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Tunnel health checks

Tunnel health checks monitor the status of the Generic Routing Encapsulation (GRE) tunnels that route traffic from Cloudflare to your origin network. Magic Transit relies on health checks to steer traffic to the best available routes.

Tunnel probes originate from Cloudflare’s edge network and target the GRE tunnel endpoints you supply during the Magic Transit onboarding process.

Tunnel health check results are exposed via an API. These results are aggregated from individual health check results done on Cloudflare servers.

Probe construction

A tunnel health check probe consists of an ICMP (Internet Control Message Protocol) reply packet that originates from an IP address on the origin side of the GRE tunnel and whose destination address is a public Cloudflare IP.

Cloudflare encapsulates the ICMP reply packet and transmits the probe across the GRE tunnel to the origin. When the probe reaches the origin router, the router decapsulates the ICMP reply and forwards it to the specified destination IP. The probe is successful when Cloudflare receives the reply.

Every Cloudflare edge server configured to process your traffic sends a tunnel health check probe every 60 seconds. When a probe attempt fails, each server detecting the failure quickly probes up to 2 more times to obtain an accurate result.

This Wireshark screenshot shows a collection of example health check packets:

Magic Transit Tunnel health check packets

Since each Cloudflare edge server that processes your traffic emits a probe every 60 seconds, expect your network to receive several hundred health check packets per second. This represents a relatively trivial amount of traffic.

Tunnel traffic management

Magic Transit uses tunnel health check packets to prioritize and steer traffic among tunnels.

Health state and prioritization

There are three tunnel health states: Healthy tunnels are preferred to Degraded tunnels, and Degraded tunnels are preferred to those that are Down.

Magic Transit steers traffic to tunnels based on priorities you set when you assign tunnel route priorities during the onboarding process.

Tunnel routes with lower values have priority over those with higher values.


When 0.1% or more of tunnel health checks (at least 2) fail in the previous 5 minutes, Magic Transit considers the link lossy and sets the tunnel state to Degraded. In response, Magic Transit immediately sets tunnel status to Degraded and applies a priority penalty. Magic Transit requires 2 failures so that a single lost packet does not trigger a penalty.

When all health checks (at least 3 samples) in the last 1 second fail, Magic Transit immediately transitions the tunnel from Healthy to Down and applies a priority penalty to routes through that tunnel.

When Magic Transit identifies a route that is not healthy, it applies the these penalties:

  • Degraded: Add 500,000 to priority.
  • Down: Add 1,000,000 to priority.

The values for failure penalties are designed to be extreme so that they always exceed the priority values you assign in the routing configuration.

Applying a penalty rather than removing the route altogether preserves redundancy and maintains options for customers with only one tunnel. It also supports the case when multiple tunnels are unhealthy.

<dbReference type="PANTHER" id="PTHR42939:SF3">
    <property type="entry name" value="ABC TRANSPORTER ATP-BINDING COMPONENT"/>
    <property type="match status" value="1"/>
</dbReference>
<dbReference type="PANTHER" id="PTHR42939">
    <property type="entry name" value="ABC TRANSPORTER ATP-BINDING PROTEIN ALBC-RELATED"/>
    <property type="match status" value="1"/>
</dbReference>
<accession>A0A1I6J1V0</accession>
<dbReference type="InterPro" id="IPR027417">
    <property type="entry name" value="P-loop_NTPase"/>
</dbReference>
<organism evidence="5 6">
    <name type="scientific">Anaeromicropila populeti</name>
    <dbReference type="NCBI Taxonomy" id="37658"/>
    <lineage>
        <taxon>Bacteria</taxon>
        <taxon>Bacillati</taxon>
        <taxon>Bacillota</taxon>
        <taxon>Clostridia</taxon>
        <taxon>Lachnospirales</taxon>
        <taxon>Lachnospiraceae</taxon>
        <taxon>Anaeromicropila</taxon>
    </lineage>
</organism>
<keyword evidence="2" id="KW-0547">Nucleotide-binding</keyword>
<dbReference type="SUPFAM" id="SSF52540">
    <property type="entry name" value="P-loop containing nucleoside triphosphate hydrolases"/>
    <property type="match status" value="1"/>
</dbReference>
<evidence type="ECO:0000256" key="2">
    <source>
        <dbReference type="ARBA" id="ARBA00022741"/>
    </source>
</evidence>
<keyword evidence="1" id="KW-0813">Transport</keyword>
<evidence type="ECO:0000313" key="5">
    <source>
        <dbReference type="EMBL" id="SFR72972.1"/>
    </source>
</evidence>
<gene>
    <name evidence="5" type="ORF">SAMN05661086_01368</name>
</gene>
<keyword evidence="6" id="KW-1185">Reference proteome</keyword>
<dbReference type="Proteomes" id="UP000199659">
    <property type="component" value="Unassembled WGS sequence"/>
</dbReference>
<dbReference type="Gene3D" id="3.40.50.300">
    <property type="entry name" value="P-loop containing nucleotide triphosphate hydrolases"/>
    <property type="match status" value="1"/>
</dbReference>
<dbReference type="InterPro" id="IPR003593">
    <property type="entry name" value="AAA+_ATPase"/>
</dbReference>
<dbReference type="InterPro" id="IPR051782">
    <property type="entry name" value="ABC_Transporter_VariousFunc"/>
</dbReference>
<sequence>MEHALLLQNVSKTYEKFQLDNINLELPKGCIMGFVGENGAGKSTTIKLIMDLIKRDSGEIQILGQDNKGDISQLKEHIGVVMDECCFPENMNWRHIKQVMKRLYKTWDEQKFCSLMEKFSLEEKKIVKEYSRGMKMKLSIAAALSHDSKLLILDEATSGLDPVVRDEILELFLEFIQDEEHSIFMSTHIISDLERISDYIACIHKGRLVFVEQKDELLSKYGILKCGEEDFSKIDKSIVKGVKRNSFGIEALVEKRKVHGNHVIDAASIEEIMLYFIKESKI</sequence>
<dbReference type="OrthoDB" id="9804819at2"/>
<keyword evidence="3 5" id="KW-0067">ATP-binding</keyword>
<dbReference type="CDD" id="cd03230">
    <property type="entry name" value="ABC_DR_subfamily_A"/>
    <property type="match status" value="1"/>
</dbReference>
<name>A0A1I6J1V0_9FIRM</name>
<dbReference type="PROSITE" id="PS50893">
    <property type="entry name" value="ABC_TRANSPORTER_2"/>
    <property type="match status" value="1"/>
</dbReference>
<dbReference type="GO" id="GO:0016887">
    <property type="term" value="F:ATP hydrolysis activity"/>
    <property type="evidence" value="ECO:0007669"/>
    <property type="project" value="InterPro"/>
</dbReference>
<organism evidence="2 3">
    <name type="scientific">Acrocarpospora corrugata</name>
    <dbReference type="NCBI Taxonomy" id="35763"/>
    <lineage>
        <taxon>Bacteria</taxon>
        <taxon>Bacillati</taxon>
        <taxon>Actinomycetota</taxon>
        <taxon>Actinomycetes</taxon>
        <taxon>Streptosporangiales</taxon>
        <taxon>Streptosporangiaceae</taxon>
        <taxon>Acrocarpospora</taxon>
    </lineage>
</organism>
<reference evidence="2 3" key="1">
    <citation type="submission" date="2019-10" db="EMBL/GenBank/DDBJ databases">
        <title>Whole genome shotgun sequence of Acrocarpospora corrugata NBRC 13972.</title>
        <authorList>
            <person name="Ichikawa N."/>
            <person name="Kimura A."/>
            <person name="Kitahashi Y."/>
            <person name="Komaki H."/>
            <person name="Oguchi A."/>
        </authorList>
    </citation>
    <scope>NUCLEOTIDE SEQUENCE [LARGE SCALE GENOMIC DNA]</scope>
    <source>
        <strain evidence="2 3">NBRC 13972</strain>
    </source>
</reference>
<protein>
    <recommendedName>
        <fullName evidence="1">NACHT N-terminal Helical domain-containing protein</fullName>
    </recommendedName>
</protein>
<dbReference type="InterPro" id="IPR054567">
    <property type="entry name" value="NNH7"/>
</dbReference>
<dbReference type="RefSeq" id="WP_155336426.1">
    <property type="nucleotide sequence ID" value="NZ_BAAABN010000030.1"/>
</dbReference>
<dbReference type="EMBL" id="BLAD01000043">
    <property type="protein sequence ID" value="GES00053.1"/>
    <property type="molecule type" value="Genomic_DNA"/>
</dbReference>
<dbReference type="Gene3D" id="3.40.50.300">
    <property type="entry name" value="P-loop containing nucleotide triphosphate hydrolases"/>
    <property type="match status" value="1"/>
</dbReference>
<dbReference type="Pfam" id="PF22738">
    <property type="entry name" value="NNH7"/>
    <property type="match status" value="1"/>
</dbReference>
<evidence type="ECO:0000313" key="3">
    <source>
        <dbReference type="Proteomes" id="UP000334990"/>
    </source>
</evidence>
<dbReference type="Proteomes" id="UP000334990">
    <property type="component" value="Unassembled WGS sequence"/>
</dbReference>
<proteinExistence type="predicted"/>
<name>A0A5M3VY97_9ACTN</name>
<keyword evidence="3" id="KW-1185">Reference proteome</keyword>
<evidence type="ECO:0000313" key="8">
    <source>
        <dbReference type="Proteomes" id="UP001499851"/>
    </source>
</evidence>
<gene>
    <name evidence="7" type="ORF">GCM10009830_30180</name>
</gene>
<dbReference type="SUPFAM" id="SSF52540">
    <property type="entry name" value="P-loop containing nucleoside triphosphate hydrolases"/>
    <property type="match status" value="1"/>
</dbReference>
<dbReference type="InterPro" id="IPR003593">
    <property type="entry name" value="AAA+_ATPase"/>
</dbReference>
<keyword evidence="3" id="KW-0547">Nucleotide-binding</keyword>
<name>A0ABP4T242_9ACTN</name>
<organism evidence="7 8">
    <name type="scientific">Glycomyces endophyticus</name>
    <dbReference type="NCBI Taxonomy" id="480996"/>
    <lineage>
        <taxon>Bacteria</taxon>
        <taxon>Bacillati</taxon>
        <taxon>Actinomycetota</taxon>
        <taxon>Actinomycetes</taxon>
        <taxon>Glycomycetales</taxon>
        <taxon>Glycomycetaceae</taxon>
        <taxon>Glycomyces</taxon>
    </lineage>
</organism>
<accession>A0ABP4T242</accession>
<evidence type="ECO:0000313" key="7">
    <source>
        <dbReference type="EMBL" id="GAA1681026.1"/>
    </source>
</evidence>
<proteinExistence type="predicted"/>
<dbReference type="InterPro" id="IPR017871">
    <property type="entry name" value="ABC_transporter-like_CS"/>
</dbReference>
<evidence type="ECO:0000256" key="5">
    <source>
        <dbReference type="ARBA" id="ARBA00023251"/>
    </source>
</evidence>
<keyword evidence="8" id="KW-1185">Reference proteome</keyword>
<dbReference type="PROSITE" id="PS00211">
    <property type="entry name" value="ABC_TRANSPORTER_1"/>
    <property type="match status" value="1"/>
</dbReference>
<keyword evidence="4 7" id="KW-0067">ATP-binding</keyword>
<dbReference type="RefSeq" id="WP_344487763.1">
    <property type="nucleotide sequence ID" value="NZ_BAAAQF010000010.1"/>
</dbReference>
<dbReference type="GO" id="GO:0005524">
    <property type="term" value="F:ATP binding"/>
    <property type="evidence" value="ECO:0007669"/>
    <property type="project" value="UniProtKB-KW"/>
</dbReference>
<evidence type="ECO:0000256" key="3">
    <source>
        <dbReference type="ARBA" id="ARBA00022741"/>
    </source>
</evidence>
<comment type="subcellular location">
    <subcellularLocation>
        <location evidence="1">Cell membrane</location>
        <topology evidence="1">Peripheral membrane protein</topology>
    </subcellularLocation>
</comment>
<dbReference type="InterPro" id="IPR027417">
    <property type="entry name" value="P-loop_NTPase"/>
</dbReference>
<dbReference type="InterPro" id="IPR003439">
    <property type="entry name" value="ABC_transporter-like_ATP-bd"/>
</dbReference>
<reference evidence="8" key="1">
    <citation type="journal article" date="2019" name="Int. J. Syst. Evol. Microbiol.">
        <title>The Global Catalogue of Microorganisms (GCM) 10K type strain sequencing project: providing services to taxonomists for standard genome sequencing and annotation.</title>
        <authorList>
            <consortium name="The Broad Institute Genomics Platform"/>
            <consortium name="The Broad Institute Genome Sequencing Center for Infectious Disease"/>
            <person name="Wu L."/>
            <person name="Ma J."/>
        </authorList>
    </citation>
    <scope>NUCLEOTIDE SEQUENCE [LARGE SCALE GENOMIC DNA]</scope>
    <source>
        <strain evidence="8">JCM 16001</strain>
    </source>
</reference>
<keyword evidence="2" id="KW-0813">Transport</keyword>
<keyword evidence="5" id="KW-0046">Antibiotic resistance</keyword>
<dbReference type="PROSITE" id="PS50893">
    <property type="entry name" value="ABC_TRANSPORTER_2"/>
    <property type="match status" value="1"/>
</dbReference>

Once a tunnel is in the Down state, edge servers continue to emit probes every 60 seconds. When a probe returns Healthy, the edge server that received the healthy packet immediately sends two more probes. If these probes return Healthy, Magic Transit sets tunnel status to Degraded.

Tunnels in a Degraded state transition to Healthy when the failure rate for the previous 30 probes is less than 5%. This transition may take up to 30 minutes.

Magic Transit’s tunnel health check system allows a tunnel to transition quickly from Healthy to Degraded or Down but only slowly from Degraded or Down to Healthy. This hysteresis dampens changes to tunnel routing caused by flapping and other intermittent network failures.


Consider 2 tunnels and their associated routing priorities. Lower route values have priority:

  • Tunnel 1, route priority 100
  • Tunnel 2, route priority 200

When both tunnels are in a Healthy state, routing priority directs traffic exclusively to Tunnel 1, since its route priority of 100 beats that of Tunnel 2. Tunnel 2 does not receive any traffic, except for tunnel health check probes. Endpoint health checks only flow over Tunnel 1 to their destination inside the origin network.

Failure response

If the link between Tunnel 1 and Cloudflare becomes unusable, Cloudflare edge servers discover the failure on their next health check probe and immediately issue two more probes.

When an edge server does not receive the proper ICMP reply packets from these two additional probes, it labels Tunnel 1 Down and downgrades Tunnel 1 priority to 1,000,100, shifting priority to Tunnel 2. Immediately, Magic Transit steers packets arriving at that edge server to Tunnel 2.

Recovery response

Suppose the connectivity issue that had set Tunnel 1 health to Down is now resolved. At the next health check interval, the issuing edge server receives a successful probe and immediately sends two more probes to validate tunnel health.

When all three probes return successfully, Magic Transit transitions the tunnel from Down to Degraded. As part of this transition, Cloudflare reduces the priority penalty for that route so that its priority is 500,100. Since Tunnel 2 has a priority of 200, traffic continues to flow over Tunnel 2.

Edge servers continue probing Tunnel 1. When the health check failure rate drops below 0.1% for a 5-minute period, Magic Transit sets tunnel status to Healthy. Tunnel 1’s routing priority is fully restored to 100, and traffic steering returns the data flow to Tunnel 1.